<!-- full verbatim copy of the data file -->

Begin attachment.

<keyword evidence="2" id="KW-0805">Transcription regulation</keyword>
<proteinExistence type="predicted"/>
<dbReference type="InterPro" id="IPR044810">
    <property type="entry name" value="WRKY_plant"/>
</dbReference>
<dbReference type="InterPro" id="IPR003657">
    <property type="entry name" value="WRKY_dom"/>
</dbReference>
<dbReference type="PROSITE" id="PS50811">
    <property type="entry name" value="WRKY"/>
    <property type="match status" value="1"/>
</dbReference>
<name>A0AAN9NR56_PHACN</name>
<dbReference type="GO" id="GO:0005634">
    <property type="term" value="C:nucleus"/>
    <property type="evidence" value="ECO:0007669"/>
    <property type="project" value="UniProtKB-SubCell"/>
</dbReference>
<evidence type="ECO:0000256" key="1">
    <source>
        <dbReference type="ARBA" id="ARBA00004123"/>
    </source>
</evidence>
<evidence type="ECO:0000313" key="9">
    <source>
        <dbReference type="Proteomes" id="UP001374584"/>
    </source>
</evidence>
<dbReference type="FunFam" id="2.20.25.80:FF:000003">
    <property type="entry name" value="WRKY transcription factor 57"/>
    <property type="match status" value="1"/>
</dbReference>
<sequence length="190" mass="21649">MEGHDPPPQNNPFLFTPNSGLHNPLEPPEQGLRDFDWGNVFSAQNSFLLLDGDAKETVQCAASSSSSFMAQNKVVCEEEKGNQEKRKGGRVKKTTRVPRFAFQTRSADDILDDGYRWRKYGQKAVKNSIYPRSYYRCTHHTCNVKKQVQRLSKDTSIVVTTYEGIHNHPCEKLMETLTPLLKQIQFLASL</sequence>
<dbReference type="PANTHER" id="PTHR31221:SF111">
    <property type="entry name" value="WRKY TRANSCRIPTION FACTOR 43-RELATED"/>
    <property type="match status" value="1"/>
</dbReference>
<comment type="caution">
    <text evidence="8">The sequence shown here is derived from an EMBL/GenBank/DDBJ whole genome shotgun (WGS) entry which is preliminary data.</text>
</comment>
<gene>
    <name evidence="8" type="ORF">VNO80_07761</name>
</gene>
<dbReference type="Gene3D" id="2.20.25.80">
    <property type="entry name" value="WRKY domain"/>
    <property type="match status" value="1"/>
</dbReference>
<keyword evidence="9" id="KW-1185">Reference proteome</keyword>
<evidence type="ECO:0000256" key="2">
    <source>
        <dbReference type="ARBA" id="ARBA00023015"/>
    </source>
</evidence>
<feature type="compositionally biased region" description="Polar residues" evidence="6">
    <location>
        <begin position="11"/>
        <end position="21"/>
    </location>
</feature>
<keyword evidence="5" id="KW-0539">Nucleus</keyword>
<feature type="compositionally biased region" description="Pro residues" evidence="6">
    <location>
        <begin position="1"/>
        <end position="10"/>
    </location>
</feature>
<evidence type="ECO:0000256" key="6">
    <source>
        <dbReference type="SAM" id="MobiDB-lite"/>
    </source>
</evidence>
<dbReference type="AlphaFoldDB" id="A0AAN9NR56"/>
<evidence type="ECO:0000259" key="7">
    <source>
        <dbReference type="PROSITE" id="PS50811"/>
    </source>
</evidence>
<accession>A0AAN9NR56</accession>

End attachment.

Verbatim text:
<keyword evidence="2" id="KW-0805">Transcription regulation</keyword>
<proteinExistence type="predicted"/>
<dbReference type="InterPro" id="IPR044810">
    <property type="entry name" value="WRKY_plant"/>
</dbReference>
<dbReference type="InterPro" id="IPR003657">
    <property type="entry name" value="WRKY_dom"/>
</dbReference>
<dbReference type="PROSITE" id="PS50811">
    <property type="entry name" value="WRKY"/>
    <property type="match status" value="1"/>
</dbReference>
<name>A0AAN9NR56_PHACN</name>
<dbReference type="GO" id="GO:0005634">
    <property type="term" value="C:nucleus"/>
    <property type="evidence" value="ECO:0007669"/>
    <property type="project" value="UniProtKB-SubCell"/>
</dbReference>
<evidence type="ECO:0000256" key="1">
    <source>
        <dbReference type="ARBA" id="ARBA00004123"/>
    </source>
</evidence>
<evidence type="ECO:0000313" key="9">
    <source>
        <dbReference type="Proteomes" id="UP001374584"/>
    </source>
</evidence>
<dbReference type="FunFam" id="2.20.25.80:FF:000003">
    <property type="entry name" value="WRKY transcription factor 57"/>
    <property type="match status" value="1"/>
</dbReference>
<sequence length="190" mass="21649">MEGHDPPPQNNPFLFTPNSGLHNPLEPPEQGLRDFDWGNVFSAQNSFLLLDGDAKETVQCAASSSSSFMAQNKVVCEEEKGNQEKRKGGRVKKTTRVPRFAFQTRSADDILDDGYRWRKYGQKAVKNSIYPRSYYRCTHHTCNVKKQVQRLSKDTSIVVTTYEGIHNHPCEKLMETLTPLLKQIQFLASL</sequence>
<dbReference type="PANTHER" id="PTHR31221:SF111">
    <property type="entry name" value="WRKY TRANSCRIPTION FACTOR 43-RELATED"/>
    <property type="match status" value="1"/>
</dbReference>
<comment type="caution">
    <text evidence="8">The sequence shown here is derived from an EMBL/GenBank/DDBJ whole genome shotgun (WGS) entry which is preliminary data.</text>
</comment>
<gene>
    <name evidence="8" type="ORF">VNO80_07761</name>
</gene>
<dbReference type="Gene3D" id="2.20.25.80">
    <property type="entry name" value="WRKY domain"/>
    <property type="match status" value="1"/>
</dbReference>
<keyword evidence="9" id="KW-1185">Reference proteome</keyword>
<evidence type="ECO:0000256" key="2">
    <source>
        <dbReference type="ARBA" id="ARBA00023015"/>
    </source>
</evidence>
<feature type="compositionally biased region" description="Polar residues" evidence="6">
    <location>
        <begin position="11"/>
        <end position="21"/>
    </location>
</feature>
<keyword evidence="5" id="KW-0539">Nucleus</keyword>
<feature type="compositionally biased region" description="Pro residues" evidence="6">
    <location>
        <begin position="1"/>
        <end position="10"/>
    </location>
</feature>
<evidence type="ECO:0000256" key="6">
    <source>
        <dbReference type="SAM" id="MobiDB-lite"/>
    </source>
</evidence>
<dbReference type="AlphaFoldDB" id="A0AAN9NR56"/>
<evidence type="ECO:0000259" key="7">
    <source>
        <dbReference type="PROSITE" id="PS50811"/>
    </source>
</evidence>
<accession>A0AAN9NR56</accession>